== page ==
Good Luck
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Old 03-15-2015, 07:48 PM   #8
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I will do that for sure Bob, thanks for the information.... Having said that, I feel more confused than ever.....


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Old 03-19-2015, 02:34 PM   #9
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Quote:
Originally Posted by babs08 View Post
John, I was discussing this with someone else, about how "in the good ole daze" we just hitched our trailer and chain and off we went. Which is why I am confused about all the extra costs suddenly associated with towing a trailer. Can you please elaborate on your last statement??? How do I ensure that no sway control is needed without running that risk? We are towing a small light trailer, but also have three small kids in tow and are trying to understand how to make our summer trips both fun and safe.

Thanks kindly for the discussion!

Barb


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Unfortunately we live in a very litigious society.
Do you think that ant trailer manufacturer would sell a trailer that's prone to sway without supplying or adding a disclaimer telling you to use a sway bar for your safety????
It's not about the " good days" it's about not spending money on a band aid to cover up a dangerous problem.
It's as simple as that.

I value my 5 sons and now my whole herd of grand kids as much as you value you kids.
If you keep your TV and TT in good repair you will not need a sway bar or any special hitches.
In fact you're a step ahead of others by having a Tundra as your TV.
Can't beat a Toyota.
It would be interesting to know how long and how many different trailers your many good intentioned advisors have towed.

Experience makes for the best advisor.


John
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Old 03-23-2015, 10:48 AM   #10
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Sway comes from having too little tongue weight. Ten percent of trailer weight is a safe number to aim for.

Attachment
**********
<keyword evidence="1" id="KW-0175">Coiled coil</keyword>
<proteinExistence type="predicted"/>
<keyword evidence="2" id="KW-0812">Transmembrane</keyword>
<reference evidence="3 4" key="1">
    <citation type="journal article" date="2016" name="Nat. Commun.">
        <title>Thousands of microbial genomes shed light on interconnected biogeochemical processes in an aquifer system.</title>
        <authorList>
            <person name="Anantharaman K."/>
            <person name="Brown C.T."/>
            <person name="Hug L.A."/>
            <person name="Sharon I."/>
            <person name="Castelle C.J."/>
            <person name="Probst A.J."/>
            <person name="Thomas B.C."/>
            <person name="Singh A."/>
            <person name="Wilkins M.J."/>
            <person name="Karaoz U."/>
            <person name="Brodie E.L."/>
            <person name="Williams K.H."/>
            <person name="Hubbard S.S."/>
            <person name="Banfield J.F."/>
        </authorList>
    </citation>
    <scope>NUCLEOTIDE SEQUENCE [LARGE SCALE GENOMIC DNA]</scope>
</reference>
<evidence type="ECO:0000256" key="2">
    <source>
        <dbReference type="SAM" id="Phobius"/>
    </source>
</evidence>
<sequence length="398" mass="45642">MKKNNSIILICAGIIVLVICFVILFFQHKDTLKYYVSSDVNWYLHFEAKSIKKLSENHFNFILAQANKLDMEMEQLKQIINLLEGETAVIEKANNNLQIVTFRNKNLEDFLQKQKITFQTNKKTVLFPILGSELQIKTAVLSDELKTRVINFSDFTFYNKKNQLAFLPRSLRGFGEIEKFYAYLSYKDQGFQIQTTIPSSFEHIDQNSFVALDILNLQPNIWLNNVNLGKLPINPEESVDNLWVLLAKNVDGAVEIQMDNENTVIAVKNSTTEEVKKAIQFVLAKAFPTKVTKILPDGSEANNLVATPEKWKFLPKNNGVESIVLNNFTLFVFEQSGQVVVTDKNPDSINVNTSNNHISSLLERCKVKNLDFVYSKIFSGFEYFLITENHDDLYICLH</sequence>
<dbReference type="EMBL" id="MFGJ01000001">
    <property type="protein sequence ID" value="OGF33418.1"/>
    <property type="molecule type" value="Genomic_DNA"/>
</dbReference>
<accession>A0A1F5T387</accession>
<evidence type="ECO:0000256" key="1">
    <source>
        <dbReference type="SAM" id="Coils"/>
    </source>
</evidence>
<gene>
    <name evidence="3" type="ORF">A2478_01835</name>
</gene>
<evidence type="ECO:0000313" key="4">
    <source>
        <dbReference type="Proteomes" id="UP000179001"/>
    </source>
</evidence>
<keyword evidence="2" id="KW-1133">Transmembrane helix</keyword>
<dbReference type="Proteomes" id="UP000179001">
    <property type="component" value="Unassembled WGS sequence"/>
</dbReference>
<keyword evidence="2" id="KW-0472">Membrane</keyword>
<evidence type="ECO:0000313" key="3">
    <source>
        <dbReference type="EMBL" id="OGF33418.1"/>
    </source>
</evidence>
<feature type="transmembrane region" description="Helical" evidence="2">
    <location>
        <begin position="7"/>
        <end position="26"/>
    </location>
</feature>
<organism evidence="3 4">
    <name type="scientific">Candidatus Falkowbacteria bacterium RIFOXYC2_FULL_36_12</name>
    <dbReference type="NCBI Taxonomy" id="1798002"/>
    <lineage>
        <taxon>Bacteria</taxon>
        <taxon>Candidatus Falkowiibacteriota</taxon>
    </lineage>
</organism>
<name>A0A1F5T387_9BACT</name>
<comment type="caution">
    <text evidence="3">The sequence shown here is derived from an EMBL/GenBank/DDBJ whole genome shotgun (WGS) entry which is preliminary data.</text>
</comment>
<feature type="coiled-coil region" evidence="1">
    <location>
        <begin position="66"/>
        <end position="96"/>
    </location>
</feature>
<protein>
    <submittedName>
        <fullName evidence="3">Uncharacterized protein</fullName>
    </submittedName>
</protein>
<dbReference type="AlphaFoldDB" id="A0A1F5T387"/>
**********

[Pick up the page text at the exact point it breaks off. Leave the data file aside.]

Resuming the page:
If you want the safest possible towing experience MEASURE your axle and tongue weight.

How you load the trailer can make a big difference, especially regarding water in fresh, grey or black tanks.


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Old 03-23-2015, 12:39 PM   #11
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Originally Posted by MCDenny View Post
Sway comes from having too little tongue weight. Ten percent of trailer weight is a safe number to aim for.

If you want the safest possible towing experience MEASURE your axle and tongue weight.

How you load the trailer can make a big difference, especially regarding water in fresh, grey or black tanks.


Denny Wolfe
www.wanderingourway.wordpress.com
Tongue weight is not the only that contributes to sway. Speed is a big factor. Sway of any trailer will happen at some speed. Typically tongue weight should be between 10% and 15% of total weight. However is a large bit of weight is moved away from over the axles and to the front and back of the trailer the speed at which sway will happen greatly lowered. Most the weight needs to be over the axle. There was a video a few years ago the demonstrated this. Read all you can about the physics of sway. Understand the WDH is designed to make the trailer tow level, if your trailer tows level a WDH hitch will only damage the trailer.
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Old 03-23-2015, 01:04 PM   #12
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The original question wasn't about using a WDH, but about using a specific WDH that was way over capacity for the application. As it turns out the answer was "Yes", using that hitch could lead to damaging the trailer and/or the TV.